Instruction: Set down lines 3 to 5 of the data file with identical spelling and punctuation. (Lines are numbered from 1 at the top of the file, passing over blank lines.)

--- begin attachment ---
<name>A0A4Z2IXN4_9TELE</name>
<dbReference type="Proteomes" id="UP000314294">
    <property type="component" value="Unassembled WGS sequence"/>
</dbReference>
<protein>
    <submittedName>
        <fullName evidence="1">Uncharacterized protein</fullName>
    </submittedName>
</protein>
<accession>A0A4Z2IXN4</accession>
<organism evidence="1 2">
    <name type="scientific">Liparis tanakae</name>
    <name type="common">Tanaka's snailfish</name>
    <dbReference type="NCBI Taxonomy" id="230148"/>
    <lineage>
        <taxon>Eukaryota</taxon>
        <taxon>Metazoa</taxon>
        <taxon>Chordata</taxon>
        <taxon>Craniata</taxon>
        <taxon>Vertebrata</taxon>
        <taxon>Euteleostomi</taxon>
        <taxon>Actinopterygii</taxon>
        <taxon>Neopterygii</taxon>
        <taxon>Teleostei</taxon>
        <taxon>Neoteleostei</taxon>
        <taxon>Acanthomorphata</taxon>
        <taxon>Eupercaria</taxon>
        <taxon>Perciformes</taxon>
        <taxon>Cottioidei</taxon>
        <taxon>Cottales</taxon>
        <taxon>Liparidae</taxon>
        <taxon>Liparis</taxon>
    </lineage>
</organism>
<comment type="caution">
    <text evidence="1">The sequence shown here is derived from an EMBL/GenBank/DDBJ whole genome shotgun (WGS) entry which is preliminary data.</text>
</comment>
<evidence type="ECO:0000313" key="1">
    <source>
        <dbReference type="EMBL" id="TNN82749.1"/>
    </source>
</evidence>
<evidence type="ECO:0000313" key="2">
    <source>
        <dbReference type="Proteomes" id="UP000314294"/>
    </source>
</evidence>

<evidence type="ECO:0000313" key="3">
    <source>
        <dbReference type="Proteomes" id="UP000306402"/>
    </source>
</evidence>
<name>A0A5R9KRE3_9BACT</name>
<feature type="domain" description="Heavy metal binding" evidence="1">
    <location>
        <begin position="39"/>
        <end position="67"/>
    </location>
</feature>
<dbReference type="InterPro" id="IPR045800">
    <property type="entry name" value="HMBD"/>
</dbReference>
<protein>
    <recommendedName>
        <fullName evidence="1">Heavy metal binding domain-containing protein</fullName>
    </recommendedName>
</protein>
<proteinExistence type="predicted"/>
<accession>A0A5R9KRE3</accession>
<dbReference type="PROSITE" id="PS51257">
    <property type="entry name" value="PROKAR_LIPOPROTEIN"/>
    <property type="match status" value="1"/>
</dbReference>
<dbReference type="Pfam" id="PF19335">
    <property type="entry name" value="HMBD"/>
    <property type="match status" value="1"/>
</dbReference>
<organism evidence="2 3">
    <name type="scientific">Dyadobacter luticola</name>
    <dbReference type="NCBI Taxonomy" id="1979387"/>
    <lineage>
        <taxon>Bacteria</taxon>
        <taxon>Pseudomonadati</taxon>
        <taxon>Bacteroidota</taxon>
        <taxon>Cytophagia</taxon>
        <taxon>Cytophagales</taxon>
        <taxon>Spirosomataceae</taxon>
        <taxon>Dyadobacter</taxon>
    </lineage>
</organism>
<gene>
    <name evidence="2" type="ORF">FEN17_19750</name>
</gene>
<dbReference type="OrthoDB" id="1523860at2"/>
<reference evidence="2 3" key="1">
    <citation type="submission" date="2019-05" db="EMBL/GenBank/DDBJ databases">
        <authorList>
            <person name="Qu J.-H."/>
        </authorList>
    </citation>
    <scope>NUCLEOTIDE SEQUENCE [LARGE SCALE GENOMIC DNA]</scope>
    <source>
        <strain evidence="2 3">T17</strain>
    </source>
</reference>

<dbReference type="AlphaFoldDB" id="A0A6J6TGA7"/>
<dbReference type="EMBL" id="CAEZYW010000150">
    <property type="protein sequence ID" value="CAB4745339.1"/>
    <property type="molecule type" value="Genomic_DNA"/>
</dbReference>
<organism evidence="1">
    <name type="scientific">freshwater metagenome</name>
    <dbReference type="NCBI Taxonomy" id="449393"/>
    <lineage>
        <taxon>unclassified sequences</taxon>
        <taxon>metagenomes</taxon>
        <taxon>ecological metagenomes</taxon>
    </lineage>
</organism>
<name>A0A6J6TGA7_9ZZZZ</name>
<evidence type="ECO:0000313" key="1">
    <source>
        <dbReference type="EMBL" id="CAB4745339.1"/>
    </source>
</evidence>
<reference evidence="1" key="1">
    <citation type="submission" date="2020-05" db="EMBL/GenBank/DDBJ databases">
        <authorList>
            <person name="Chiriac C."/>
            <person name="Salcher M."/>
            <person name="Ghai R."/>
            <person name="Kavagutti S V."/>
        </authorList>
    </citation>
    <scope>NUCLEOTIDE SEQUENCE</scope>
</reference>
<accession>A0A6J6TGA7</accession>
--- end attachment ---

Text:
    <property type="component" value="Unassembled WGS sequence"/>
</dbReference>
<protein>